Student Loan Forgiveness for Nurses in 2023

Student Loan Forgiveness for Nurses in 2023

With more states pushing for registered nurses to obtain bachelor’s degrees, the amount of student loan debt held by nurses has increased accordingly. According to a report issued by the American Association of Colleges of Nursing in 2020, 69% of postgraduate nurses surveyed took out student loans to finance their education. Of 2,235 survey respondents, 76% had undergraduate loans, while 68% took out loans to pay for their master’s degrees. If you took out loans for your nursing education, you may qualify for one of the programs offering student loan forgiveness for nurses.

How student loan forgiveness for nurses works

What is student loan forgiveness?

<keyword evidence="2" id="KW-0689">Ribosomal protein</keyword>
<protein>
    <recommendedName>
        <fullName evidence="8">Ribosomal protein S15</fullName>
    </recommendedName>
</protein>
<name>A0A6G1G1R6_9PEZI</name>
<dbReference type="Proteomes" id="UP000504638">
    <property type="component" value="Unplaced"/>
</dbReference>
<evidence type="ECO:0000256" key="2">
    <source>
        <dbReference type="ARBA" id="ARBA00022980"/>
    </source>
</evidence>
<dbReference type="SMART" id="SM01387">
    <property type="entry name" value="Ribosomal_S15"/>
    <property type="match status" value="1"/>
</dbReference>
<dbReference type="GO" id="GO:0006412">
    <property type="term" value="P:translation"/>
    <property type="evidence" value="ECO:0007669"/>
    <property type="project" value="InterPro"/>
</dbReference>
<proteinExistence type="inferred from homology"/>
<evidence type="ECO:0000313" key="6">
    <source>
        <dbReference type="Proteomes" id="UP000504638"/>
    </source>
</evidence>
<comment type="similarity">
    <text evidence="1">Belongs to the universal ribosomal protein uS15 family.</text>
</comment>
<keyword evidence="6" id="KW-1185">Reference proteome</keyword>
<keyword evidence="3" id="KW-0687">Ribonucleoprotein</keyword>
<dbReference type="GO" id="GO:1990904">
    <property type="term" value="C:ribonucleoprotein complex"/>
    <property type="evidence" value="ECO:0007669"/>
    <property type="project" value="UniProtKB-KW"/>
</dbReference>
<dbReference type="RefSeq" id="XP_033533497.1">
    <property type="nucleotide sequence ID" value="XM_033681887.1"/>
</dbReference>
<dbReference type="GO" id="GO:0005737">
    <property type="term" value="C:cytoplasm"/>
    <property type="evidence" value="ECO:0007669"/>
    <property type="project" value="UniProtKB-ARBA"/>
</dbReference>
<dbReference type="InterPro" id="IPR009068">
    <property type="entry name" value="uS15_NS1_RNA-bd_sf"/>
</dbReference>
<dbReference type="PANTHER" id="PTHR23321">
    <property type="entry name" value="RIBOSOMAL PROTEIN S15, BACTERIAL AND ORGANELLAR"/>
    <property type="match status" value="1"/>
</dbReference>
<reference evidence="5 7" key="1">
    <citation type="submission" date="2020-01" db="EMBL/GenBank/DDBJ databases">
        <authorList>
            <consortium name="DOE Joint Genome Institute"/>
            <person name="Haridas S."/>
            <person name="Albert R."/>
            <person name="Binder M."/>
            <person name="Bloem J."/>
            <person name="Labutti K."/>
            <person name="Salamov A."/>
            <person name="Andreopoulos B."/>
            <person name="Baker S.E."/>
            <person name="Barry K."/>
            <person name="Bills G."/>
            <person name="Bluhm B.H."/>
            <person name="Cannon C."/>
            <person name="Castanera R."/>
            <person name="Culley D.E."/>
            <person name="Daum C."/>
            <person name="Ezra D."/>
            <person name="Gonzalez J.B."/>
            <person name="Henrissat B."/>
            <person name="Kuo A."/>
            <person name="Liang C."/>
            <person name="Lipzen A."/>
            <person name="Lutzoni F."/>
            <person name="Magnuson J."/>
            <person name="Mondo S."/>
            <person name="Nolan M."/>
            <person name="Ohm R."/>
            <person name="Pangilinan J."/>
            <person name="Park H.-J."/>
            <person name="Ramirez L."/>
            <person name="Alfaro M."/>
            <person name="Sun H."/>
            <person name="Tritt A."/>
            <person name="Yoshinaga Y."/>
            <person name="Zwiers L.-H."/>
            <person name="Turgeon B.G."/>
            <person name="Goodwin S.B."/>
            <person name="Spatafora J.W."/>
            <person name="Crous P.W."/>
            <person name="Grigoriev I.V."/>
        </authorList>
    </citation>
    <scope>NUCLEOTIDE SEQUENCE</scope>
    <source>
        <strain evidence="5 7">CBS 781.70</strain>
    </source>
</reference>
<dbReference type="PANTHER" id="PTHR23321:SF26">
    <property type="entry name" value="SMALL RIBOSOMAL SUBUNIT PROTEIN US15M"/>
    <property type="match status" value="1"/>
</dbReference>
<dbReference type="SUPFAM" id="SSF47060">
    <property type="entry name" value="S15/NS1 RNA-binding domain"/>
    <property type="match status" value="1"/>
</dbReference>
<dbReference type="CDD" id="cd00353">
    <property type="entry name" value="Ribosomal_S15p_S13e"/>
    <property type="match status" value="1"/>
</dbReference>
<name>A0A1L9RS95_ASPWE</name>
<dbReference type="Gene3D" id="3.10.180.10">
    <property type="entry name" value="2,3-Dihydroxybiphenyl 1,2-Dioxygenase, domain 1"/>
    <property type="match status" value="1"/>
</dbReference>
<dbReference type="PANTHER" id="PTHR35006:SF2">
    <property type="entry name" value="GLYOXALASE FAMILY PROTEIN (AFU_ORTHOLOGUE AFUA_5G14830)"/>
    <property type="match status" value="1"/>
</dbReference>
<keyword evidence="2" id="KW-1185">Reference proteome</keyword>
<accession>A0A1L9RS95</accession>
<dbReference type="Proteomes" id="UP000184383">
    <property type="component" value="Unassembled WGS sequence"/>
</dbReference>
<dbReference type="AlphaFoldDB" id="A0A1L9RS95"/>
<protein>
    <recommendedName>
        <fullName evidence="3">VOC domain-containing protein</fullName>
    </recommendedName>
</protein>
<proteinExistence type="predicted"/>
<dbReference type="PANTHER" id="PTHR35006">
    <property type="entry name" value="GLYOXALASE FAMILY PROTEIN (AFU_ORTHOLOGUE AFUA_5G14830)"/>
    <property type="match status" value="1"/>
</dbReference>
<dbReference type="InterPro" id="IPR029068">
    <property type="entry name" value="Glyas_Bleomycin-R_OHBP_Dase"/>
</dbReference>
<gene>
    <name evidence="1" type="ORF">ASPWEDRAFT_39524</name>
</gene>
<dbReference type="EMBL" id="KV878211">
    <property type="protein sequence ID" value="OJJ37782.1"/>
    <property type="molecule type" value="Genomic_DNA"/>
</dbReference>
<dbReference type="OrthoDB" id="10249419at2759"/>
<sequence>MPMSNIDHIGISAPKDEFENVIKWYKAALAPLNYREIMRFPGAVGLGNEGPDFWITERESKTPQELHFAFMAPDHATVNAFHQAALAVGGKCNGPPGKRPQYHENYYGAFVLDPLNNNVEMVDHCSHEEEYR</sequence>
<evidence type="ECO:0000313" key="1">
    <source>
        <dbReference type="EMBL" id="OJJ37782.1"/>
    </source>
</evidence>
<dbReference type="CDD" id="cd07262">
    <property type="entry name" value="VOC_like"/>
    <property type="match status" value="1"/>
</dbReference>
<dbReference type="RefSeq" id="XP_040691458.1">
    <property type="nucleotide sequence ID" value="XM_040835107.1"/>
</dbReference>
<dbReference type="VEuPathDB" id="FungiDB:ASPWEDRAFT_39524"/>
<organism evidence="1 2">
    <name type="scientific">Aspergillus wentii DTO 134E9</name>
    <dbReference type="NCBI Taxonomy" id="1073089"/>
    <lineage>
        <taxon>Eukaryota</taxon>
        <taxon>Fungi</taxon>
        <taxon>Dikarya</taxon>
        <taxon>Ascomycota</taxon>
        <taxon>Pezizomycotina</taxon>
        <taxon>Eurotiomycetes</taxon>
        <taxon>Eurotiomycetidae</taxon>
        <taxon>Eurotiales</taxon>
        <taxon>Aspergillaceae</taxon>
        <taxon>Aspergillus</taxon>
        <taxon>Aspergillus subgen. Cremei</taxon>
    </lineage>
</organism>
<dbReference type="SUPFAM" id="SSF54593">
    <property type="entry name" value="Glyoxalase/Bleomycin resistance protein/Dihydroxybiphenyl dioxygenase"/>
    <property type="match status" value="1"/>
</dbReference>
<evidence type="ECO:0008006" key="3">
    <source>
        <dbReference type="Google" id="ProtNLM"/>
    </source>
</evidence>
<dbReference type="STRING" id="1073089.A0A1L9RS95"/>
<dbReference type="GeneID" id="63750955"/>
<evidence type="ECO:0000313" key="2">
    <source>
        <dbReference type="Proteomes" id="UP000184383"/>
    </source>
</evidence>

When you borrow money for your education, you typically have to repay the loan according to the terms of your repayment plan. Federal loan servicers offer several types of student loan repayment assistance, but loan forgiveness goes a step further by wiping out some or all of your student loan debt after you’ve made a certain number of payments. Each loan forgiveness program has its own terms and conditions, but you may be eligible for forgiveness if you have a Perkins loan, a Stafford loan, or another type of federal student debt.

Loan types

The Federal Perkins Loan Program offered low-interest loans to undergraduate and graduate students who demonstrate exceptional financial need. Although the program ended in 2018, you may have a Perkins loan if you graduated before the last disbursement was made. If you consolidated your student loans and aren’t sure if this type of loan was included in the consolidation, contact your student loan servicer for more information. Your loan servicer is the company that sends you billing statements, administers your repayment plan, and performs other services related to the management of your federal loans.